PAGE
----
Relevant conflicts of interest/financial disclosures: Nothing to report.
Nicotine reduces established levodopa-induced dyskinesias in a monkey model of Parkinson's disease
Article first published online: 8 JUL 2013
© 2013 International Parkinson and Movement Disorder Society
Volume 28, Issue 10, pages 1398–1406, September 2013
How to Cite
Quik, M., Mallela, A., Ly, J. and Zhang, D. (2013), Nicotine reduces established levodopa-induced dyskinesias in a monkey model of Parkinson's disease. Mov. Disord., 28: 1398–1406. doi: 10.1002/mds.25594
Full financial disclosures and author roles may be found in the online version of this article.
- Issue published online: 23 SEP 2013
- Article first published online: 8 JUL 2013
- Manuscript Accepted: 31 MAY 2013
- Manuscript Revised: 17 MAY 2013
- Manuscript Received: 27 MAR 2013
- nonhuman primate;
- Parkinson's disease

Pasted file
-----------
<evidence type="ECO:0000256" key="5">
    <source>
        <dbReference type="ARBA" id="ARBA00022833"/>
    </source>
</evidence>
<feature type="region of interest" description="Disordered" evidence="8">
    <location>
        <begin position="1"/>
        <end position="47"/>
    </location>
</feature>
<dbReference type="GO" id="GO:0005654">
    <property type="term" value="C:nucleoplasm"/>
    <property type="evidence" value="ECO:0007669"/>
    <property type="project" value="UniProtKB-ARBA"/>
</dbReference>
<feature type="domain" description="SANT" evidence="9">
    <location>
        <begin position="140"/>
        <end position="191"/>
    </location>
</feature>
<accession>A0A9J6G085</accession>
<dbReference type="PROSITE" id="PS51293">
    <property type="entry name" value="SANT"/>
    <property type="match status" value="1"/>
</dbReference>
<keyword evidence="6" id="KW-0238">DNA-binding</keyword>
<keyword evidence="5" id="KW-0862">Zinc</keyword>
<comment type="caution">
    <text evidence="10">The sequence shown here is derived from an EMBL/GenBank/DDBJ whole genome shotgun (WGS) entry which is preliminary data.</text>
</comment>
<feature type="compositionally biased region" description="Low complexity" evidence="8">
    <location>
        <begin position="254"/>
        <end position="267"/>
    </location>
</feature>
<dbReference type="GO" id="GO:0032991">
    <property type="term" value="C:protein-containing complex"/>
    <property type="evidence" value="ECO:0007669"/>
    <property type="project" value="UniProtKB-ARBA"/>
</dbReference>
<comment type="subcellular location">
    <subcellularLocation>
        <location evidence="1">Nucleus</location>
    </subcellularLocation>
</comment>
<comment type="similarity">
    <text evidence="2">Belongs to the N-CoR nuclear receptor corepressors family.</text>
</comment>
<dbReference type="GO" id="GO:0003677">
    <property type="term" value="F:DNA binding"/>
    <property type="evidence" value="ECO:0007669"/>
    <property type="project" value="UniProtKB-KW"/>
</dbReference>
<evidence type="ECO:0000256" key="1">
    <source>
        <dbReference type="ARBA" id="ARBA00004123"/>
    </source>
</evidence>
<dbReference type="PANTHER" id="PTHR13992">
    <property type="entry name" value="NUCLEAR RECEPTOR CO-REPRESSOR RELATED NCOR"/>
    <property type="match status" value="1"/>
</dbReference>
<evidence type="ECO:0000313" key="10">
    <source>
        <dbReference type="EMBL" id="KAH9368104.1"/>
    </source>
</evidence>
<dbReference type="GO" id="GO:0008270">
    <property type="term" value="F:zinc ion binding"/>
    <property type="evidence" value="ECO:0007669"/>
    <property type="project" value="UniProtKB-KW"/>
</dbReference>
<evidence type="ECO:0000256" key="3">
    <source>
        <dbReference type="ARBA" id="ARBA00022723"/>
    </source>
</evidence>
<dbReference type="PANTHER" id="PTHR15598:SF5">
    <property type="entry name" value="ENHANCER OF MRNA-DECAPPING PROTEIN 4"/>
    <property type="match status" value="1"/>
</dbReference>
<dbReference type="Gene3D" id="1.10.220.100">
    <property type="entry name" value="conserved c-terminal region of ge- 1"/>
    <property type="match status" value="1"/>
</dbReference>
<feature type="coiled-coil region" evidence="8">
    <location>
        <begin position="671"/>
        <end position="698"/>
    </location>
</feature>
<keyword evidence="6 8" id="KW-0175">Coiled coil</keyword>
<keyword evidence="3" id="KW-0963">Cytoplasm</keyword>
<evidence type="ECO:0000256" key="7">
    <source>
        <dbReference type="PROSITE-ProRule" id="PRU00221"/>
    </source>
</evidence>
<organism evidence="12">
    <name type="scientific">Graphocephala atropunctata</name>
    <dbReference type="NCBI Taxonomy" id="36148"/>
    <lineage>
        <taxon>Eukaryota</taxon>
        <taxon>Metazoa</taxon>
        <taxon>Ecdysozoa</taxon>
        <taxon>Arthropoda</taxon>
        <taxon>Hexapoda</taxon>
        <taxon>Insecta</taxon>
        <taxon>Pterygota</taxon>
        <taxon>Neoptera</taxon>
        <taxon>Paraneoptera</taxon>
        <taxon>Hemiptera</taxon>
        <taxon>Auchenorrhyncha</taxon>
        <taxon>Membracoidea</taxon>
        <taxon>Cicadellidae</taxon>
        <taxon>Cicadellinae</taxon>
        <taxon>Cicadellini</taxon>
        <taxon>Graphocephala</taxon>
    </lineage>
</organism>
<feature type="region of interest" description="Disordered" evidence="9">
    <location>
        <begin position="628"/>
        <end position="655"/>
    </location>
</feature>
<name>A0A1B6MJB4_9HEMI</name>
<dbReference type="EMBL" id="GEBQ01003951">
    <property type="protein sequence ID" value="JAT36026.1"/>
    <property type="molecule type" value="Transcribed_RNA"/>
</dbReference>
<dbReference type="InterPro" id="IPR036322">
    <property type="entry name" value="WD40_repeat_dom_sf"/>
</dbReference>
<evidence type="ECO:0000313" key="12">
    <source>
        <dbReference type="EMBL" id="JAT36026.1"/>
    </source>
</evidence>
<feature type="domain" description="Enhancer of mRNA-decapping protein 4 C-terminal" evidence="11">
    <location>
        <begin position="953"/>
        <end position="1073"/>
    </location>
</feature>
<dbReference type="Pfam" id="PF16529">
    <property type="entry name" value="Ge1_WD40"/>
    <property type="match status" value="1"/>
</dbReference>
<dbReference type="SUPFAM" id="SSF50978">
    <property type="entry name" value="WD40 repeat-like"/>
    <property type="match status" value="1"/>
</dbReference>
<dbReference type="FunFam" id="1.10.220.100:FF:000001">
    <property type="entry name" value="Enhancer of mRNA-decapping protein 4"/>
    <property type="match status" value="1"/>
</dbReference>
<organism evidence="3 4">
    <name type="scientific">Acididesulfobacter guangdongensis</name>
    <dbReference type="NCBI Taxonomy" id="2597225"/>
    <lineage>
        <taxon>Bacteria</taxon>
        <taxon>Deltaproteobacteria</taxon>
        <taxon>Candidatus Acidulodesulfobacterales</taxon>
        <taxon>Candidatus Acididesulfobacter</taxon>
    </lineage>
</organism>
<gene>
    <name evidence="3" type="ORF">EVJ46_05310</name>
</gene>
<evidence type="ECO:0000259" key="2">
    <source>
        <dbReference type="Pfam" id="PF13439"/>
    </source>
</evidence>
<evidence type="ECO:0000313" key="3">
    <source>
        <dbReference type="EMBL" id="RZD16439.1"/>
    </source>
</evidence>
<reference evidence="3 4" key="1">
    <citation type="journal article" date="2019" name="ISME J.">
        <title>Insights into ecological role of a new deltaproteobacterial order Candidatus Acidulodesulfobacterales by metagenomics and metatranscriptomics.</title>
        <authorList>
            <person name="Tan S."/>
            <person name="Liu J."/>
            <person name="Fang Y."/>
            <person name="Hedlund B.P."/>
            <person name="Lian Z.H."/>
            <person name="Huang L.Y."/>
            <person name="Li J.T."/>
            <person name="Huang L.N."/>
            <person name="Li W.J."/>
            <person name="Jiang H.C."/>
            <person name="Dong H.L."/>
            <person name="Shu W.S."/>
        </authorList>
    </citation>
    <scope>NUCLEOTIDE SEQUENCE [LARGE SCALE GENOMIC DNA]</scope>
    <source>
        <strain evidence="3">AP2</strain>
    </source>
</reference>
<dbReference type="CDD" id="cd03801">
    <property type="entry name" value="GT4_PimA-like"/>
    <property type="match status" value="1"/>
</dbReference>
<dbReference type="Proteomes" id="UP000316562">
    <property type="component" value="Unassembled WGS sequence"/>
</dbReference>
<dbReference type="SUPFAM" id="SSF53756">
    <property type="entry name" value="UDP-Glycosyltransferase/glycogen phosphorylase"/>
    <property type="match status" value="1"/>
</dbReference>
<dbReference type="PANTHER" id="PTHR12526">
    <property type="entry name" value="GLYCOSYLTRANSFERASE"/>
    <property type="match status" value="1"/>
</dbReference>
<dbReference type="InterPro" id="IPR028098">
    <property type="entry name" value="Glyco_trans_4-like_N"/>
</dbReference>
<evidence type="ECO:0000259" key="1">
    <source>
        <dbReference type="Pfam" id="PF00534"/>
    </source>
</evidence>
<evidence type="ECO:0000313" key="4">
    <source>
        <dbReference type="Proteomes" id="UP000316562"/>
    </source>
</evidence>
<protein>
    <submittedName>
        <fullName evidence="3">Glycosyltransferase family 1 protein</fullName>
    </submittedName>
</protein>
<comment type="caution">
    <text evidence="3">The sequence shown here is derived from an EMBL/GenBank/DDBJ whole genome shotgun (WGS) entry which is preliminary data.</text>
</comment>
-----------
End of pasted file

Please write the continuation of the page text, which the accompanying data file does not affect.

Although 3,4-dihydroxyphenylalanine (levodopa) is the gold-standard treatment for Parkinson's disease, it can lead to disabling dyskinesias. Previous work demonstrated that nicotine reduces levodopa-induced dyskinesias (LIDs) in several parkinsonian animal models. The goal of this study was to determine whether the duration of nicotine administration affects its ability to reduce LIDs in levodopa-primed and levadopa-naíve monkeys and also to test whether tolerance develops to the beneficial effects of nicotine. Monkeys were injected with MPTP (1.9-2.0 mg/kg subcutaneously) over 3 to 5 months until parkinsonism developed. Nicotine (300 μg/mL) was administered in drinking water (over 4–6 months) to levodopa-primed or levodopa-naíve monkeys, with levodopa/carbidopa (10/2.5 mg/kg) gavaged twice daily. One set of MPTP-lesioned monkeys (n = 23) was first gavaged with levodopa and subsequently received nicotine 4 weeks later, when dyskinesias plateaued, or 8 weeks later, when dyskinesias were established. A 60% to 70% decrease in LIDs was observed after several weeks of nicotine treatment in both groups. A second set of monkeys (n = 26) received nicotine 8 or 2 weeks before levodopa. In the 8-week nicotine pretreatment group, there was an immediate reduction in LIDs, which plateaued at 60% to 70%. In the 2-week nicotine pretreatment group, there were initial small decreases in LIDs, which plateaued at 60% to 70% several weeks later. Thus, nicotine pretreatment and nicotine post-treatment were similarly efficacious in reducing LIDs. The beneficial effect of nicotine persisted throughout the study (17–23 weeks). Nicotine did not worsen parkinsonism. These data suggest that nicotine treatment has potential as a successful antidyskinetic therapy for patients with Parkinson's disease. © 2013 International Parkinson and Movement Disorder Society